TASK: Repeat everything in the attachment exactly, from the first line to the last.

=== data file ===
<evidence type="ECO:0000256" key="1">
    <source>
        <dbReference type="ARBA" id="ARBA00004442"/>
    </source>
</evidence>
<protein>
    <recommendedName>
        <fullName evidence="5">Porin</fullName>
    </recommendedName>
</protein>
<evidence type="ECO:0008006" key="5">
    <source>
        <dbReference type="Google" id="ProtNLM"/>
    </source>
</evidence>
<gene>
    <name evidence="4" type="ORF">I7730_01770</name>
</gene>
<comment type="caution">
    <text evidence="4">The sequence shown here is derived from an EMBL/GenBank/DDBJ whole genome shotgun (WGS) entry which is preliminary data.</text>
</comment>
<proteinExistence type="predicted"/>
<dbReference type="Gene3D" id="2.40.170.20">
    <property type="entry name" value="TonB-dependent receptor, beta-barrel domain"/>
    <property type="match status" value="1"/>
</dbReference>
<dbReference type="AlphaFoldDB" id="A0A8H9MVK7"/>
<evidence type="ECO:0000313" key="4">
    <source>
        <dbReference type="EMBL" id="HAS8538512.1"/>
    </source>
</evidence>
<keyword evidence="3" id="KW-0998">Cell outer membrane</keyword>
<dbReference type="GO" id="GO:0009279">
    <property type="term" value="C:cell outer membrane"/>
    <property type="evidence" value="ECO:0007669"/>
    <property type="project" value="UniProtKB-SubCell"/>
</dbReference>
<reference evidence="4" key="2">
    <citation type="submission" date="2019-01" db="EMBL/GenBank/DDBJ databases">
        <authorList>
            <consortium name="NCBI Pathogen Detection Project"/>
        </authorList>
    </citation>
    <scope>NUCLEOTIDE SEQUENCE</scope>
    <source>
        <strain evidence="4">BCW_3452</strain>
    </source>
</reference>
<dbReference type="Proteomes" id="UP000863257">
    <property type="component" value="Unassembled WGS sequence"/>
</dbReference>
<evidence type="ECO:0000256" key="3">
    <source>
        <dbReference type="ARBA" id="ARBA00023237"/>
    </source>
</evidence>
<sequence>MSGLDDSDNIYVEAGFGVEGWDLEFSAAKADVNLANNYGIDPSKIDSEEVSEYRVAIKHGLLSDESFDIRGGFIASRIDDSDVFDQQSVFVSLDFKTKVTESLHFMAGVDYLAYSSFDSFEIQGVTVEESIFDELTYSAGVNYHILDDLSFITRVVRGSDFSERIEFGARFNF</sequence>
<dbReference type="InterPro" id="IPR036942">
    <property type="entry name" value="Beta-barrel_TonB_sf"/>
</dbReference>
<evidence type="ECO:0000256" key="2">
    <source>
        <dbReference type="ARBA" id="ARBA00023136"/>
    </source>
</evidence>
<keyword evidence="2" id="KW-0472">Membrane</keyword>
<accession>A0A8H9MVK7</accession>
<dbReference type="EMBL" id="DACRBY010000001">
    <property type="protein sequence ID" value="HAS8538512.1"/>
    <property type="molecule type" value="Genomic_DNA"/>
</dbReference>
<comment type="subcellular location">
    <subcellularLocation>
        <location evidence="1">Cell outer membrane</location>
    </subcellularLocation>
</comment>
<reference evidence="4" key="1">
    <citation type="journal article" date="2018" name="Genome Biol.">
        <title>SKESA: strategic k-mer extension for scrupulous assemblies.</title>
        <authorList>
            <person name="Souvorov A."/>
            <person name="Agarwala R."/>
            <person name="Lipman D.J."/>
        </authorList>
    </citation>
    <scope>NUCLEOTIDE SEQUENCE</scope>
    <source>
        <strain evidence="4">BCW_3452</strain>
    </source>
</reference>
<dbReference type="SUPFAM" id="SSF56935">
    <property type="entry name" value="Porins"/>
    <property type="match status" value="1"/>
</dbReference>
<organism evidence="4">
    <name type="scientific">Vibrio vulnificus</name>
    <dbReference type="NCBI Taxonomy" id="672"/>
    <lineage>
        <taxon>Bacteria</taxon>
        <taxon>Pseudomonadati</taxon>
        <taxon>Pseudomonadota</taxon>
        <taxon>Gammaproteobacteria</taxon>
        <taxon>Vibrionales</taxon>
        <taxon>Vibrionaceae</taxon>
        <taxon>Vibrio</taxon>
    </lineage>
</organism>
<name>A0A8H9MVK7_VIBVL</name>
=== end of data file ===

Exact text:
<evidence type="ECO:0000256" key="1">
    <source>
        <dbReference type="ARBA" id="ARBA00004442"/>
    </source>
</evidence>
<protein>
    <recommendedName>
        <fullName evidence="5">Porin</fullName>
    </recommendedName>
</protein>
<evidence type="ECO:0008006" key="5">
    <source>
        <dbReference type="Google" id="ProtNLM"/>
    </source>
</evidence>
<gene>
    <name evidence="4" type="ORF">I7730_01770</name>
</gene>
<comment type="caution">
    <text evidence="4">The sequence shown here is derived from an EMBL/GenBank/DDBJ whole genome shotgun (WGS) entry which is preliminary data.</text>
</comment>
<proteinExistence type="predicted"/>
<dbReference type="Gene3D" id="2.40.170.20">
    <property type="entry name" value="TonB-dependent receptor, beta-barrel domain"/>
    <property type="match status" value="1"/>
</dbReference>
<dbReference type="AlphaFoldDB" id="A0A8H9MVK7"/>
<evidence type="ECO:0000313" key="4">
    <source>
        <dbReference type="EMBL" id="HAS8538512.1"/>
    </source>
</evidence>
<keyword evidence="3" id="KW-0998">Cell outer membrane</keyword>
<dbReference type="GO" id="GO:0009279">
    <property type="term" value="C:cell outer membrane"/>
    <property type="evidence" value="ECO:0007669"/>
    <property type="project" value="UniProtKB-SubCell"/>
</dbReference>
<reference evidence="4" key="2">
    <citation type="submission" date="2019-01" db="EMBL/GenBank/DDBJ databases">
        <authorList>
            <consortium name="NCBI Pathogen Detection Project"/>
        </authorList>
    </citation>
    <scope>NUCLEOTIDE SEQUENCE</scope>
    <source>
        <strain evidence="4">BCW_3452</strain>
    </source>
</reference>
<dbReference type="Proteomes" id="UP000863257">
    <property type="component" value="Unassembled WGS sequence"/>
</dbReference>
<evidence type="ECO:0000256" key="3">
    <source>
        <dbReference type="ARBA" id="ARBA00023237"/>
    </source>
</evidence>
<sequence>MSGLDDSDNIYVEAGFGVEGWDLEFSAAKADVNLANNYGIDPSKIDSEEVSEYRVAIKHGLLSDESFDIRGGFIASRIDDSDVFDQQSVFVSLDFKTKVTESLHFMAGVDYLAYSSFDSFEIQGVTVEESIFDELTYSAGVNYHILDDLSFITRVVRGSDFSERIEFGARFNF</sequence>
<dbReference type="InterPro" id="IPR036942">
    <property type="entry name" value="Beta-barrel_TonB_sf"/>
</dbReference>
<evidence type="ECO:0000256" key="2">
    <source>
        <dbReference type="ARBA" id="ARBA00023136"/>
    </source>
</evidence>
<keyword evidence="2" id="KW-0472">Membrane</keyword>
<accession>A0A8H9MVK7</accession>
<dbReference type="EMBL" id="DACRBY010000001">
    <property type="protein sequence ID" value="HAS8538512.1"/>
    <property type="molecule type" value="Genomic_DNA"/>
</dbReference>
<comment type="subcellular location">
    <subcellularLocation>
        <location evidence="1">Cell outer membrane</location>
    </subcellularLocation>
</comment>
<reference evidence="4" key="1">
    <citation type="journal article" date="2018" name="Genome Biol.">
        <title>SKESA: strategic k-mer extension for scrupulous assemblies.</title>
        <authorList>
            <person name="Souvorov A."/>
            <person name="Agarwala R."/>
            <person name="Lipman D.J."/>
        </authorList>
    </citation>
    <scope>NUCLEOTIDE SEQUENCE</scope>
    <source>
        <strain evidence="4">BCW_3452</strain>
    </source>
</reference>
<dbReference type="SUPFAM" id="SSF56935">
    <property type="entry name" value="Porins"/>
    <property type="match status" value="1"/>
</dbReference>
<organism evidence="4">
    <name type="scientific">Vibrio vulnificus</name>
    <dbReference type="NCBI Taxonomy" id="672"/>
    <lineage>
        <taxon>Bacteria</taxon>
        <taxon>Pseudomonadati</taxon>
        <taxon>Pseudomonadota</taxon>
        <taxon>Gammaproteobacteria</taxon>
        <taxon>Vibrionales</taxon>
        <taxon>Vibrionaceae</taxon>
        <taxon>Vibrio</taxon>
    </lineage>
</organism>
<name>A0A8H9MVK7_VIBVL</name>